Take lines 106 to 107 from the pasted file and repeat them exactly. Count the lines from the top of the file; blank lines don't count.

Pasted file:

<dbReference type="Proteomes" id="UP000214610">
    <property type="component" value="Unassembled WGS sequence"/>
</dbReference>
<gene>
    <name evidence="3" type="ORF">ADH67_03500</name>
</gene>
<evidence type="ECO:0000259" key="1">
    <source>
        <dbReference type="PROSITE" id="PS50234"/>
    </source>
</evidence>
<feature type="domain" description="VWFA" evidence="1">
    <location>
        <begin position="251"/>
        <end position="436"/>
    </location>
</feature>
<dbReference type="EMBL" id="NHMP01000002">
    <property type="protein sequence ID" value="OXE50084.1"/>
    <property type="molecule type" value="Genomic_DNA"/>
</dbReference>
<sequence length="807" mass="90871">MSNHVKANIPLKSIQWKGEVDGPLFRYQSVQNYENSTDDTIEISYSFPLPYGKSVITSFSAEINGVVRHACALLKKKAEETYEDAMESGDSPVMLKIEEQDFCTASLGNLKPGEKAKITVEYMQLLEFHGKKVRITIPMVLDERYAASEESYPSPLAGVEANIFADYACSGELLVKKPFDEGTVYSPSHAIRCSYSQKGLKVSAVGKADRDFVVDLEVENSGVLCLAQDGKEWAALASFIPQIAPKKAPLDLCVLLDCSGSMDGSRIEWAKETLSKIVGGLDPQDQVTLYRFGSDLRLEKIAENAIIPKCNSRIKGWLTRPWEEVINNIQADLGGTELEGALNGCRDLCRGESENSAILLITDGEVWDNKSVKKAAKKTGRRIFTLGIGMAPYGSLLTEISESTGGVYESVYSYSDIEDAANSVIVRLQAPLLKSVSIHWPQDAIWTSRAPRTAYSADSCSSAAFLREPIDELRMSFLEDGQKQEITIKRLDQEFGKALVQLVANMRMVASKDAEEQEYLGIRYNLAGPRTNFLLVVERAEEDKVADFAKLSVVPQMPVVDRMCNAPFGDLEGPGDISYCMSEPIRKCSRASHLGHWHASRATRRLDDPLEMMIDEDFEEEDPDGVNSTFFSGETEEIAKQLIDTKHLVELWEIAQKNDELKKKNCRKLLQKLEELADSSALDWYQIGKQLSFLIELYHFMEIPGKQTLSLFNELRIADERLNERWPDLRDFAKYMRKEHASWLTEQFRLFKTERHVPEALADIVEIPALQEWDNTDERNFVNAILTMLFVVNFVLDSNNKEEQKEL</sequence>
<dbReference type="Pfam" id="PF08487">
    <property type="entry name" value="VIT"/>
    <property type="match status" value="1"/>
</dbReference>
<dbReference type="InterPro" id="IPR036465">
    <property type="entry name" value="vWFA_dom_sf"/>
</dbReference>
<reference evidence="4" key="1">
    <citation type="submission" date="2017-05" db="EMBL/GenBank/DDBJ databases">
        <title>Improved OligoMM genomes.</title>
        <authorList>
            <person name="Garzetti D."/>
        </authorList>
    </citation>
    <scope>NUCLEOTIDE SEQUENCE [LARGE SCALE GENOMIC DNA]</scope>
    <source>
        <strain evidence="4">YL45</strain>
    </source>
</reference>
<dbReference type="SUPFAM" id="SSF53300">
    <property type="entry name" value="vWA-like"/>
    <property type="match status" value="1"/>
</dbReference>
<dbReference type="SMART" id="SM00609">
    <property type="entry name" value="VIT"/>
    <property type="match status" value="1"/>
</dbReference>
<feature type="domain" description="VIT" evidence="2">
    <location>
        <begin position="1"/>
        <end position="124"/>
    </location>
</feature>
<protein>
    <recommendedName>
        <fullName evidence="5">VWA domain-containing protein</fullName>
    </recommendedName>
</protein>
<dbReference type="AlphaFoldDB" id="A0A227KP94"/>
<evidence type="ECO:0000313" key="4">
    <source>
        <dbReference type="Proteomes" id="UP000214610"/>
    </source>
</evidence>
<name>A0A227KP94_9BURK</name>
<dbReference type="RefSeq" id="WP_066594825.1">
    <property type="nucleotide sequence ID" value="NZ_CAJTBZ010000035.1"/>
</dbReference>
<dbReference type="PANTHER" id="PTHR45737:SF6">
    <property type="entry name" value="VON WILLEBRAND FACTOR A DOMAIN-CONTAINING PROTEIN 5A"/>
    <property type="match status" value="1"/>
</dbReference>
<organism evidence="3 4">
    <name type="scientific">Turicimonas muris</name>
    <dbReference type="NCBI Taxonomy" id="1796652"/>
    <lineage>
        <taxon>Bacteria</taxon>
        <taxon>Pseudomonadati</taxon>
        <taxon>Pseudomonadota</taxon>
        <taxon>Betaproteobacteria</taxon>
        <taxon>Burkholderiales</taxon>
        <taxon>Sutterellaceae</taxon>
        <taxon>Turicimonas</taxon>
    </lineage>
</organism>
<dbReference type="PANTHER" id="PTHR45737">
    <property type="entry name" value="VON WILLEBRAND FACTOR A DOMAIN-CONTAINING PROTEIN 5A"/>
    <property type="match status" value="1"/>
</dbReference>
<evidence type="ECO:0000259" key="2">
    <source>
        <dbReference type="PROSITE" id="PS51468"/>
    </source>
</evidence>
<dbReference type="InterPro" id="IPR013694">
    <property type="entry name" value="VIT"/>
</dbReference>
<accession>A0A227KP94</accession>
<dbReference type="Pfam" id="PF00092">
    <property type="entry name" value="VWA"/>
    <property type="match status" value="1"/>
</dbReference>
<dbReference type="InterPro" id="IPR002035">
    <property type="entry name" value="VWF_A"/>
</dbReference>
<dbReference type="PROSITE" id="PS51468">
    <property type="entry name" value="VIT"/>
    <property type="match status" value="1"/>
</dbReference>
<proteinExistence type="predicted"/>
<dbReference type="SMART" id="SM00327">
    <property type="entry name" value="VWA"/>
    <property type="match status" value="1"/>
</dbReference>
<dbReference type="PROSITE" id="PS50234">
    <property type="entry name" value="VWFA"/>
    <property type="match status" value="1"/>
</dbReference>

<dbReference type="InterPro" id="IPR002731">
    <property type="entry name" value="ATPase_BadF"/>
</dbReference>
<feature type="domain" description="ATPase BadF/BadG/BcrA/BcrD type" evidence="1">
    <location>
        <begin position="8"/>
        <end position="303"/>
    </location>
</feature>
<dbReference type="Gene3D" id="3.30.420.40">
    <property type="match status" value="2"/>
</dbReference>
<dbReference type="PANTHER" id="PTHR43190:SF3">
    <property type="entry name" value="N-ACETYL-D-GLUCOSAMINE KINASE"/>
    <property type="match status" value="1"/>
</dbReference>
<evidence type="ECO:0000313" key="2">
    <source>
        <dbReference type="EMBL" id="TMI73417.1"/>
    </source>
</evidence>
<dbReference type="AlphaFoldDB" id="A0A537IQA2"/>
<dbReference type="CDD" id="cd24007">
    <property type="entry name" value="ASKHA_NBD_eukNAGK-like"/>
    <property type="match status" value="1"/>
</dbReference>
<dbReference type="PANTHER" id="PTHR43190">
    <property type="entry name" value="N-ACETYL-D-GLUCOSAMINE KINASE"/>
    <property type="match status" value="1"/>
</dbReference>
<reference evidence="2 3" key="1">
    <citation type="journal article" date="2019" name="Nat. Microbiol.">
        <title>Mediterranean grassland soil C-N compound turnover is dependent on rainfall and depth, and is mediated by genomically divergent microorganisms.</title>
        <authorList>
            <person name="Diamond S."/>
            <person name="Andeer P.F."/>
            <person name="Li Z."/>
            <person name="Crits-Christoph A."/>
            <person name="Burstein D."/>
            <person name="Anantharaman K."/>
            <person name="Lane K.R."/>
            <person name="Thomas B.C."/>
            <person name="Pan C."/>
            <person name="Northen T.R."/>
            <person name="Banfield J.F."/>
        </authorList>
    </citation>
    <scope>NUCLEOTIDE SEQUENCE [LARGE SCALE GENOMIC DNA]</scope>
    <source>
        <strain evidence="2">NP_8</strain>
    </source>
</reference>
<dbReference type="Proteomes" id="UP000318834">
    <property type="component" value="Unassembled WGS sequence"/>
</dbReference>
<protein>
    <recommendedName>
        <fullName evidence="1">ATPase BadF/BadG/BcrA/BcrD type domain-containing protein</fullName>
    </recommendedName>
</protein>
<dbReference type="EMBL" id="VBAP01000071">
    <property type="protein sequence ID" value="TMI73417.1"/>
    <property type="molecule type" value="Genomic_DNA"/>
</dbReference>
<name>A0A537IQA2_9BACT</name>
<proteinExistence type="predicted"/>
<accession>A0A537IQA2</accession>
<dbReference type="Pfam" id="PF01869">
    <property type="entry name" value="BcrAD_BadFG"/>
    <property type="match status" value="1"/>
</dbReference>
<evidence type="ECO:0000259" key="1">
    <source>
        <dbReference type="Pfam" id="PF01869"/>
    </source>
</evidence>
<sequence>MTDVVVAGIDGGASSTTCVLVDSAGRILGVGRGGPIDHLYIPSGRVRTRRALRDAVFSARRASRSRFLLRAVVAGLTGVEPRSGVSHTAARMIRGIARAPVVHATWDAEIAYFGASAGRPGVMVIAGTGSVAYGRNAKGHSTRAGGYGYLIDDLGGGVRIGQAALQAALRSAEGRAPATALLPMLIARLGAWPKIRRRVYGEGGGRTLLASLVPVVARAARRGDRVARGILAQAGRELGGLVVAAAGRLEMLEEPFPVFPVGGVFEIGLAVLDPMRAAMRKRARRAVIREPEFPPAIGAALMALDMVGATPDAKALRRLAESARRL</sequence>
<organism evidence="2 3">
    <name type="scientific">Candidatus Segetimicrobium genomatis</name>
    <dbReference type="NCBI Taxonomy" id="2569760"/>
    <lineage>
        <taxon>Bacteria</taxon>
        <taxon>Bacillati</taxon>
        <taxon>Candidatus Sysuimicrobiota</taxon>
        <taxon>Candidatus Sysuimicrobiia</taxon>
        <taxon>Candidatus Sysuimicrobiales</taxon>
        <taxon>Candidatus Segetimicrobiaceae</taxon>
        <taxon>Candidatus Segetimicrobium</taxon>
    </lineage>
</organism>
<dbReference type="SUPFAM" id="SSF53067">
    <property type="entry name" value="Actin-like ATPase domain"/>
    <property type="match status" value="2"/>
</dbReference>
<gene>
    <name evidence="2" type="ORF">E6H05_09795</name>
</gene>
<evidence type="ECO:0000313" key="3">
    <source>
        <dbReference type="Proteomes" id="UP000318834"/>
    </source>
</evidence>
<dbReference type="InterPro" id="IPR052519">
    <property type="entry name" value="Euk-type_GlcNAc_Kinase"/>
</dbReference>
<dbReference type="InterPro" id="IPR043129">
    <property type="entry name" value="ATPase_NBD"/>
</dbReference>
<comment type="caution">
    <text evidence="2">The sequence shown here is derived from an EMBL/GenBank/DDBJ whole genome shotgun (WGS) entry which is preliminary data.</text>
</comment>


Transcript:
    <property type="entry name" value="VWF_A"/>
</dbReference>